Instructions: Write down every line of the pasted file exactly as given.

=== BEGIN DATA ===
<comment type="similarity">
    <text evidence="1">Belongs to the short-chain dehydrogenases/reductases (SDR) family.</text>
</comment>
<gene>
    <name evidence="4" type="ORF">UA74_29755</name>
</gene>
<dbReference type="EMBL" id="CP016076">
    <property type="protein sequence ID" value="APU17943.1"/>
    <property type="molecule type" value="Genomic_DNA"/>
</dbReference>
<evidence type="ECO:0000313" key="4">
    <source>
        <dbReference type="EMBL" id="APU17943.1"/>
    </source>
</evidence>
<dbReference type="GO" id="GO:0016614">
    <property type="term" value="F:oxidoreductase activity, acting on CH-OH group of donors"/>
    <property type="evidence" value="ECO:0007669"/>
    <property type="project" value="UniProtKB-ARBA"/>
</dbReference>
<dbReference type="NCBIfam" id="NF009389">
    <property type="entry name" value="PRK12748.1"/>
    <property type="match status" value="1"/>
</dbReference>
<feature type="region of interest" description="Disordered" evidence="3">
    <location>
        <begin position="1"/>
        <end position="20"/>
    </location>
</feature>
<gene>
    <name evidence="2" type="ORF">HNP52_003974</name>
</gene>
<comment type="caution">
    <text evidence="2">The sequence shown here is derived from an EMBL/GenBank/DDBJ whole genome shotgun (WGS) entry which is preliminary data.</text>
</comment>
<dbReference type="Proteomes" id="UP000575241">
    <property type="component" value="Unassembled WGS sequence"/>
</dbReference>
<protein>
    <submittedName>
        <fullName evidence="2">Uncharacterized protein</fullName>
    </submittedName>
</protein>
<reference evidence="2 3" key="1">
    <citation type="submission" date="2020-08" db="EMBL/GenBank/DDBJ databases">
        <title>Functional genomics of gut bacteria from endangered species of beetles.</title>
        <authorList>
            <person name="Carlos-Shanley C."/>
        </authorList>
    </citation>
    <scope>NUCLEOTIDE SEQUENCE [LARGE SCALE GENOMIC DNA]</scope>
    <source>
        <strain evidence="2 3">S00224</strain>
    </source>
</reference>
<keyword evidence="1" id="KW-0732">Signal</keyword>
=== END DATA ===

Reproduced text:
<comment type="similarity">
    <text evidence="1">Belongs to the short-chain dehydrogenases/reductases (SDR) family.</text>
</comment>
<gene>
    <name evidence="4" type="ORF">UA74_29755</name>
</gene>
<dbReference type="EMBL" id="CP016076">
    <property type="protein sequence ID" value="APU17943.1"/>
    <property type="molecule type" value="Genomic_DNA"/>
</dbReference>
<evidence type="ECO:0000313" key="4">
    <source>
        <dbReference type="EMBL" id="APU17943.1"/>
    </source>
</evidence>
<dbReference type="GO" id="GO:0016614">
    <property type="term" value="F:oxidoreductase activity, acting on CH-OH group of donors"/>
    <property type="evidence" value="ECO:0007669"/>
    <property type="project" value="UniProtKB-ARBA"/>
</dbReference>
<dbReference type="NCBIfam" id="NF009389">
    <property type="entry name" value="PRK12748.1"/>
    <property type="match status" value="1"/>
</dbReference>
<feature type="region of interest" description="Disordered" evidence="3">
    <location>
        <begin position="1"/>
        <end position="20"/>
    </location>
</feature>
<gene>
    <name evidence="2" type="ORF">HNP52_003974</name>
</gene>
<comment type="caution">
    <text evidence="2">The sequence shown here is derived from an EMBL/GenBank/DDBJ whole genome shotgun (WGS) entry which is preliminary data.</text>
</comment>
<dbReference type="Proteomes" id="UP000575241">
    <property type="component" value="Unassembled WGS sequence"/>
</dbReference>
<protein>
    <submittedName>
        <fullName evidence="2">Uncharacterized protein</fullName>
    </submittedName>
</protein>
<reference evidence="2 3" key="1">
    <citation type="submission" date="2020-08" db="EMBL/GenBank/DDBJ databases">
        <title>Functional genomics of gut bacteria from endangered species of beetles.</title>
        <authorList>
            <person name="Carlos-Shanley C."/>
        </authorList>
    </citation>
    <scope>NUCLEOTIDE SEQUENCE [LARGE SCALE GENOMIC DNA]</scope>
    <source>
        <strain evidence="2 3">S00224</strain>
    </source>
</reference>
<keyword evidence="1" id="KW-0732">Signal</keyword>